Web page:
Each Election Day, citizens make their way to the polls to cast their votes in the general elections. Or so we are supposed to.
A quick Google News search of “voting” turned up the usual suspects: voter ID frustration, early voting leaders and winner predictions. What I did not expect to see, but was not surprised by, was a feature The Atlantic did on Millennials and their voting habits.
According to the article, Millennials (those between the ages of 18-29) are credited with helping put President Obama in office in 2008, but it’s this same group that is straying away from Democrats this election and is unsatisfied with Obama’s performance.
The Harvard Institute of Politics found that over half of Millennials who say they will be “definitely voting,” prefer a Republican-run Congress, which is the total opposite of the 2010 midterms.
So what does this mean? Why has a generation switched its thought process?
Don’t worry; the poll doesn’t say that Millennials are blaming Democrats for the gridlock in Congress. In fact, over 50 percent of Millennials blame the government as a whole (with Republicans coming in second at 22 percent).
John Della Volpe, the institute’s polling director, believes the change in voting habits is because Millennials want to see tangible change, which for the most part hasn’t happened during our time. He credited Millennials with more drive to volunteer than vote, and he’s right.
I absolutely agree with him. We are disgruntled with the way the government is being run. While we have made some positives strides in terms of social reform, this is just the tip of the iceberg for us.
We watch the news and read unproductive Facebook rants about racial tensions, homelessness, lack of school funds, gender equality, healthcare, the list could go on and on. It’s been six years since Millennials voted in Obama and two years that we chose to keep him for a second term.
By doing what was never done before, we were sure to change everything about our society and be much better. Six years later and we’re still not satisfied with how things are going. It may be a cliche, but it makes perfect sense that we are stepping up to be the change we wish to see.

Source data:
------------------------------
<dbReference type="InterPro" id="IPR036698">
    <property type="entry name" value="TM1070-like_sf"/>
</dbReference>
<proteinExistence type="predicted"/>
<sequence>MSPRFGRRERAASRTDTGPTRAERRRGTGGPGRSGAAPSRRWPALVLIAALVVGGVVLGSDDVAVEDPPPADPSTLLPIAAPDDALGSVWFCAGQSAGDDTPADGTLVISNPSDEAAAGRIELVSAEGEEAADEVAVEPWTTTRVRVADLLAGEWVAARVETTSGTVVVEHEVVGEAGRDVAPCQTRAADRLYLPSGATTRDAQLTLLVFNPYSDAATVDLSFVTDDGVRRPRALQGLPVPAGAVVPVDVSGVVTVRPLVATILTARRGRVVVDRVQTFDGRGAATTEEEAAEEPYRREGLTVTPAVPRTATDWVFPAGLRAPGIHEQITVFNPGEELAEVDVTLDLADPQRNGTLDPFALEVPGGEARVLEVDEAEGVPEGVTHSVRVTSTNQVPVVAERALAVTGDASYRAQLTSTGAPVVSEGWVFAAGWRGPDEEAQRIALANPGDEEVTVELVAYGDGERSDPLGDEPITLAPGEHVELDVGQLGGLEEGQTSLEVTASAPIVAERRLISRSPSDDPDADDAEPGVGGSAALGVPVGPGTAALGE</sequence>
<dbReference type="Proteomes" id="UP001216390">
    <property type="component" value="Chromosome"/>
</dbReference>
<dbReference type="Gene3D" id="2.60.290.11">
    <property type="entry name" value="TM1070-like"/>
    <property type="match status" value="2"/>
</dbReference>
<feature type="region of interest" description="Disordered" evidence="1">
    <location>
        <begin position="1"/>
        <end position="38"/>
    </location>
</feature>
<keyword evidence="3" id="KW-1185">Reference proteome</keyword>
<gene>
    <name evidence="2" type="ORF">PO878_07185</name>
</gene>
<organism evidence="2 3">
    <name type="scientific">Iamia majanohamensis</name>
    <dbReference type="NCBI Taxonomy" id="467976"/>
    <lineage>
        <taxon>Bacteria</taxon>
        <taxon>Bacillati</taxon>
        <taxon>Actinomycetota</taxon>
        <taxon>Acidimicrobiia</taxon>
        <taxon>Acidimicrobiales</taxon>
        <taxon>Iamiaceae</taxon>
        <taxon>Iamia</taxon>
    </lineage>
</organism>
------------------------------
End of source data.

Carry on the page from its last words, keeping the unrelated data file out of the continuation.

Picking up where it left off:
I see my friends going out and volunteering at soup kitchens, community centers, urban gardens, etc. They are making tangible changes within their communities. After they are done putting a few hours of their time into a project, they see the results. If they volunteer planting at an urban garden, the next time they walk by they’ll see their work proudly on display.
Sadly, this work alone isn’t going to save the earth. Maybe if we all went out and planted around 100 trees and nurtured them as they grew, we would make some impact.
There is more that needs to be done. That “more” consists of regulations and standards that need to be implemented by members of our government. The same members that we have a say as to whether or not get a seat in office.
Even though we are frustrated with the lack of change and bipartisanship within our government by not voting not only are we neglecting one of our civic duties, but we are also silencing our own voices.
We should take this opportunity to express our thoughts on who should be placed within our government and why. If we don’t do this, we are not helping our society progress in the way we think it should.
Please take the time to go out and vote Tuesday, Nov. 4. And if that’s not enough for you, maybe you should think about getting involved with politics and making the change yourself.
Julia Casciato is the opinion editor at The Triangle. She can be contacted at